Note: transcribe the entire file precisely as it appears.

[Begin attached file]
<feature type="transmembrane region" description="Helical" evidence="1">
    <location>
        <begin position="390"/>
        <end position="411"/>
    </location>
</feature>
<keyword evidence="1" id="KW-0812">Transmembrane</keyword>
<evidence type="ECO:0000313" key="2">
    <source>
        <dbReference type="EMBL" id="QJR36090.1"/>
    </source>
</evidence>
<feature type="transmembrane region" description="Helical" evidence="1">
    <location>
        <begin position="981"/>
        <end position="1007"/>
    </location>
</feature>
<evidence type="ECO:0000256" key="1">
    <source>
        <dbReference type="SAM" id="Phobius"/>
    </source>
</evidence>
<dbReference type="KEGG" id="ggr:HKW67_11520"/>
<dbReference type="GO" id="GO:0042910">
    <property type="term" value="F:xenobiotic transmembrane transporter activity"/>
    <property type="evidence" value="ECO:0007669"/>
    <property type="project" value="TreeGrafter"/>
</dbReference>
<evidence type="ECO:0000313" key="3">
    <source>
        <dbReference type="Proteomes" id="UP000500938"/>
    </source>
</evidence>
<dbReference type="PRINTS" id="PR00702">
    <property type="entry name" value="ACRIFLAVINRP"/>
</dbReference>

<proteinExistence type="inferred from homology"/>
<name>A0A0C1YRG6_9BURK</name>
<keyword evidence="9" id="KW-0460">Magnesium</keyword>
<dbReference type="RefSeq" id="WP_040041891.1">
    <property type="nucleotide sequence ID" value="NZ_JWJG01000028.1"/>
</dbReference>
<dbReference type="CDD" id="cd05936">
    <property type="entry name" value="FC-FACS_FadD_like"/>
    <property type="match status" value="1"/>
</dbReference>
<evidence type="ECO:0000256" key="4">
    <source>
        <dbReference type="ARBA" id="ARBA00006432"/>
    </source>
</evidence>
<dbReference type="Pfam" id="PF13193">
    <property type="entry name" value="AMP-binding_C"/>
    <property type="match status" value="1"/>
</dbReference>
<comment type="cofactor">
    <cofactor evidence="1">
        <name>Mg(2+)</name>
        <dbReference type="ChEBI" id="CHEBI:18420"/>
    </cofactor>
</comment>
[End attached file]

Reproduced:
<feature type="transmembrane region" description="Helical" evidence="1">
    <location>
        <begin position="390"/>
        <end position="411"/>
    </location>
</feature>
<keyword evidence="1" id="KW-0812">Transmembrane</keyword>
<evidence type="ECO:0000313" key="2">
    <source>
        <dbReference type="EMBL" id="QJR36090.1"/>
    </source>
</evidence>
<feature type="transmembrane region" description="Helical" evidence="1">
    <location>
        <begin position="981"/>
        <end position="1007"/>
    </location>
</feature>
<evidence type="ECO:0000256" key="1">
    <source>
        <dbReference type="SAM" id="Phobius"/>
    </source>
</evidence>
<dbReference type="KEGG" id="ggr:HKW67_11520"/>
<dbReference type="GO" id="GO:0042910">
    <property type="term" value="F:xenobiotic transmembrane transporter activity"/>
    <property type="evidence" value="ECO:0007669"/>
    <property type="project" value="TreeGrafter"/>
</dbReference>
<evidence type="ECO:0000313" key="3">
    <source>
        <dbReference type="Proteomes" id="UP000500938"/>
    </source>
</evidence>
<dbReference type="PRINTS" id="PR00702">
    <property type="entry name" value="ACRIFLAVINRP"/>
</dbReference>

<proteinExistence type="inferred from homology"/>
<name>A0A0C1YRG6_9BURK</name>
<keyword evidence="9" id="KW-0460">Magnesium</keyword>
<dbReference type="RefSeq" id="WP_040041891.1">
    <property type="nucleotide sequence ID" value="NZ_JWJG01000028.1"/>
</dbReference>
<dbReference type="CDD" id="cd05936">
    <property type="entry name" value="FC-FACS_FadD_like"/>
    <property type="match status" value="1"/>
</dbReference>
<evidence type="ECO:0000256" key="4">
    <source>
        <dbReference type="ARBA" id="ARBA00006432"/>
    </source>
</evidence>
<dbReference type="Pfam" id="PF13193">
    <property type="entry name" value="AMP-binding_C"/>
    <property type="match status" value="1"/>
</dbReference>
<comment type="cofactor">
    <cofactor evidence="1">
        <name>Mg(2+)</name>
        <dbReference type="ChEBI" id="CHEBI:18420"/>
    </cofactor>
</comment>